According to Reuters, the shy and retiring Microsoft CEO said that he was seeing preliminary demand well above where the company was with Windows 7, which was gratifying, however unlikely it may seem on the face of it.
Windows 7 is the best selling version of Windows. Microsoft has sold more than 670 million licences in three years since its release in 2009.
As you might expect, Ballmer did not actually give anyone any sales figures to look at. But commentators noticed that there were moderate lines at Microsoft's 60 or so stores across the United States for the Surface.
This was unexpected as most thought the tablet launch would be low key rather than an Apple style religious frenzy. We're not sure how many of them, if any, were Microsoft employees.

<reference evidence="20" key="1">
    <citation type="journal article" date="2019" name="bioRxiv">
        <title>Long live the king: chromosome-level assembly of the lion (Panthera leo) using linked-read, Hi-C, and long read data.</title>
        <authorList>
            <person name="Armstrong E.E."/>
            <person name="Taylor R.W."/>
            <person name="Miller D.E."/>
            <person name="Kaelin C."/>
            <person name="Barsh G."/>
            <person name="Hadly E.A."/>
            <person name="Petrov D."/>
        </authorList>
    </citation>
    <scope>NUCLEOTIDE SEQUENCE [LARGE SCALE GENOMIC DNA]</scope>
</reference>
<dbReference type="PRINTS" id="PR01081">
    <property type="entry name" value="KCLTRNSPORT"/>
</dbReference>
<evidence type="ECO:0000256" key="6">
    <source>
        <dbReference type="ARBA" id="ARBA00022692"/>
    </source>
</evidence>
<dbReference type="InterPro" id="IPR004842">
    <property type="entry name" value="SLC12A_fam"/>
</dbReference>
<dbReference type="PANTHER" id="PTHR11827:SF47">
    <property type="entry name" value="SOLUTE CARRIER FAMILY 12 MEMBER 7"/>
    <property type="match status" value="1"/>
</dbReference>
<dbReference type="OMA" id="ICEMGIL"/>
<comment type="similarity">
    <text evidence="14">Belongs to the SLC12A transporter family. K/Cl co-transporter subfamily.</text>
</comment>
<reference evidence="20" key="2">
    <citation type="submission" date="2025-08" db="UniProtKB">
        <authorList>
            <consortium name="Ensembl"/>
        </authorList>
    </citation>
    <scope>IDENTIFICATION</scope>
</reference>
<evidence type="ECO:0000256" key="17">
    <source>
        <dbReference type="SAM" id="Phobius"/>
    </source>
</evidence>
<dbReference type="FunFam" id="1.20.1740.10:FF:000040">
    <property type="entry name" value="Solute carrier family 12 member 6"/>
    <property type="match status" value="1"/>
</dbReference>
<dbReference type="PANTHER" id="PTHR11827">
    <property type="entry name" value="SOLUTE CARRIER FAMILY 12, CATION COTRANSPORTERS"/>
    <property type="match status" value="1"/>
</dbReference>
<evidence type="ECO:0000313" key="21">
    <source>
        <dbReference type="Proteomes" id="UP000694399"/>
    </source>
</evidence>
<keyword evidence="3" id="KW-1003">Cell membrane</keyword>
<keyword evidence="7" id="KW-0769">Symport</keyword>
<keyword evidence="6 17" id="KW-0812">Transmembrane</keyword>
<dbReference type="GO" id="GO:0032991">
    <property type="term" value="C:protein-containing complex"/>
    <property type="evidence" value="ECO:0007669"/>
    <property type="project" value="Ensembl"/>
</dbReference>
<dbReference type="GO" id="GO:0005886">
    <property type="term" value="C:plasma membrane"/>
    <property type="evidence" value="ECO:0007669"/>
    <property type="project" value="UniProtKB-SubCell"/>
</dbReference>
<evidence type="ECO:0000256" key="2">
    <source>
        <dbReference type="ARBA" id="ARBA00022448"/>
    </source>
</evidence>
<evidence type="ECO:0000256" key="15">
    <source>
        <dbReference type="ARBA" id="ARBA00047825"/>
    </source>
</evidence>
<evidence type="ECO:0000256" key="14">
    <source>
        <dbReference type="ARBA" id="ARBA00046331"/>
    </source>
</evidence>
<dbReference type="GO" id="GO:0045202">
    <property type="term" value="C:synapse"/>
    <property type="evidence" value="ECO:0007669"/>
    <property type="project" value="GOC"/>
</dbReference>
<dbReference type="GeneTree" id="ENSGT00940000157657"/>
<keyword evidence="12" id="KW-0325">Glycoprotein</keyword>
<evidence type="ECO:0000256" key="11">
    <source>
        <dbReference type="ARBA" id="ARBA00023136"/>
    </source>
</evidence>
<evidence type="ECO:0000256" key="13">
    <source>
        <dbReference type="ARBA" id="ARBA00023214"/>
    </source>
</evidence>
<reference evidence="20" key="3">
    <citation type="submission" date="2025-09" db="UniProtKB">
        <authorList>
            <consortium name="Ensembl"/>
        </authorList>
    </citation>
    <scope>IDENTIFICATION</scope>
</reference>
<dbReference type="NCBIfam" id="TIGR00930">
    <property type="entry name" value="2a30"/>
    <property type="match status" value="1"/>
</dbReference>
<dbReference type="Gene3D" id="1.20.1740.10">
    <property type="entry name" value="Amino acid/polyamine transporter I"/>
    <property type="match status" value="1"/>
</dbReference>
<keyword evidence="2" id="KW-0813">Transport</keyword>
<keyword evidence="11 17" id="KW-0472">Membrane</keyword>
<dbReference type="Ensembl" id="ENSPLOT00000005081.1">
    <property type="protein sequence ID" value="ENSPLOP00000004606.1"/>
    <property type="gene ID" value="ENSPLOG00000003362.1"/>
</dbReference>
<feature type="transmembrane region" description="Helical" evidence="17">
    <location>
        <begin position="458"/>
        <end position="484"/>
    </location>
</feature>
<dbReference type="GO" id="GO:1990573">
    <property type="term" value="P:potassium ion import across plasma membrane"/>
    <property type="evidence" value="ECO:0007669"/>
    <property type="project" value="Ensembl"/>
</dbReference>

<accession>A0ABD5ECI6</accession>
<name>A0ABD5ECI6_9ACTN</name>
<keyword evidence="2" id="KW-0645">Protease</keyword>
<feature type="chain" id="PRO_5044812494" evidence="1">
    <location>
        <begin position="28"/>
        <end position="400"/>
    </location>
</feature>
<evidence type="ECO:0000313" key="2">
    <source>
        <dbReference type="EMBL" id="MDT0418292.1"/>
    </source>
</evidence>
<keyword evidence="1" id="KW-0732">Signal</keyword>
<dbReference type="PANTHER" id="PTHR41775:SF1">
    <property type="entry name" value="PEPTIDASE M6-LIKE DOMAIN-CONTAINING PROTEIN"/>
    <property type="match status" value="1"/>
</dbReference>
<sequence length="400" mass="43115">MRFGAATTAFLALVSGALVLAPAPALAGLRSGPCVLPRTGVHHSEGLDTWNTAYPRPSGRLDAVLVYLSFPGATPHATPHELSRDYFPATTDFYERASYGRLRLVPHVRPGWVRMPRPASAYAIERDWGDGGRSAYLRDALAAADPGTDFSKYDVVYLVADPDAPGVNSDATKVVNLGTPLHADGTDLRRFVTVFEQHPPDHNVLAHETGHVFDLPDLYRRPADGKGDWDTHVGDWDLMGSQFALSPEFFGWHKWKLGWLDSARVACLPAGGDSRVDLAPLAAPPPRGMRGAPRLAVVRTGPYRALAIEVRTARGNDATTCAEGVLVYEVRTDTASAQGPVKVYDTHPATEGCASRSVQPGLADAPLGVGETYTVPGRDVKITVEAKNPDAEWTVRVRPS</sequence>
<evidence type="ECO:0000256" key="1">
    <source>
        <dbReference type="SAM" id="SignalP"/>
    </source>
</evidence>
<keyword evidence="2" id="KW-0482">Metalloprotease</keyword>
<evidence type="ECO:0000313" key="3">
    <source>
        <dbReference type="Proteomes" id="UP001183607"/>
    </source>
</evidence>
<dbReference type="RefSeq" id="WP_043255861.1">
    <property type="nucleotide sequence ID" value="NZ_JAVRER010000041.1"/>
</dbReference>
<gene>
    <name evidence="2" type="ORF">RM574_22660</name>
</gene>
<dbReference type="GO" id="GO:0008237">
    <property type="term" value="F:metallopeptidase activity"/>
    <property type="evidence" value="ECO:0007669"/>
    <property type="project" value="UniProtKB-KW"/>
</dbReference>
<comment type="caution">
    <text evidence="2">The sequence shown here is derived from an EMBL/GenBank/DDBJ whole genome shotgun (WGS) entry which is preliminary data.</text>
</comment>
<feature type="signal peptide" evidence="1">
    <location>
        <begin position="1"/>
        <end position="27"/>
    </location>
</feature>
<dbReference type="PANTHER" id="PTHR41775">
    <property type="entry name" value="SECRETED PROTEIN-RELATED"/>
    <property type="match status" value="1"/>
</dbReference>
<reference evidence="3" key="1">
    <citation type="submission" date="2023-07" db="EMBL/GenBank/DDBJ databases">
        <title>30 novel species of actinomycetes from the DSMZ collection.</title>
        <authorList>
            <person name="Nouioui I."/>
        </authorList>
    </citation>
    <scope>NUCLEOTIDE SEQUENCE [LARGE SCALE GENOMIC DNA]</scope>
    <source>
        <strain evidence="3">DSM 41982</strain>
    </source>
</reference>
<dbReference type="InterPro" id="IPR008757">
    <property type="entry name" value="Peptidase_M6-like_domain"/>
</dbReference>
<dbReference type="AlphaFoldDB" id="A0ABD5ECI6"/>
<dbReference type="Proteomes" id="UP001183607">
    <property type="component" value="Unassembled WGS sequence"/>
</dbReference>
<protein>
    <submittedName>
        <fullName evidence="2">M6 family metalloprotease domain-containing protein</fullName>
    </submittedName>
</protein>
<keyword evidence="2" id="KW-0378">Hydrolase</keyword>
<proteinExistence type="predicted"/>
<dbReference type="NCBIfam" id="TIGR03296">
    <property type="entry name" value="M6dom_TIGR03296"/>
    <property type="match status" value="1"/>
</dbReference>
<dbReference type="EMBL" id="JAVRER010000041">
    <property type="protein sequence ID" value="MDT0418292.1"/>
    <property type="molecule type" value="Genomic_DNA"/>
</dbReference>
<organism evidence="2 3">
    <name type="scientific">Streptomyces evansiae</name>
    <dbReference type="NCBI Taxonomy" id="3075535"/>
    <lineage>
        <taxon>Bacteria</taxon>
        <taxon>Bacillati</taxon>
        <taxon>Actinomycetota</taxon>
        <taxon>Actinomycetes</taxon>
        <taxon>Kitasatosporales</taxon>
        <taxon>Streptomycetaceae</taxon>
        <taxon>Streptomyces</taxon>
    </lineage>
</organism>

Ballmer was trying to push stage two of his cunning plan which is to put Windows 8 into smartphones.
Ballmer was showing off how the new phones make use of Microsoft's SkyDrive cloud service, enabling users to sync and transfer music, documents and photos between PCs, tablets and the Xbox console.
Microsoft claims that it has 120,000 apps in its online store for phones. Ballmer and other Microsoft executives showed off slim and colourful phones from Nokia, Samsung and HTC.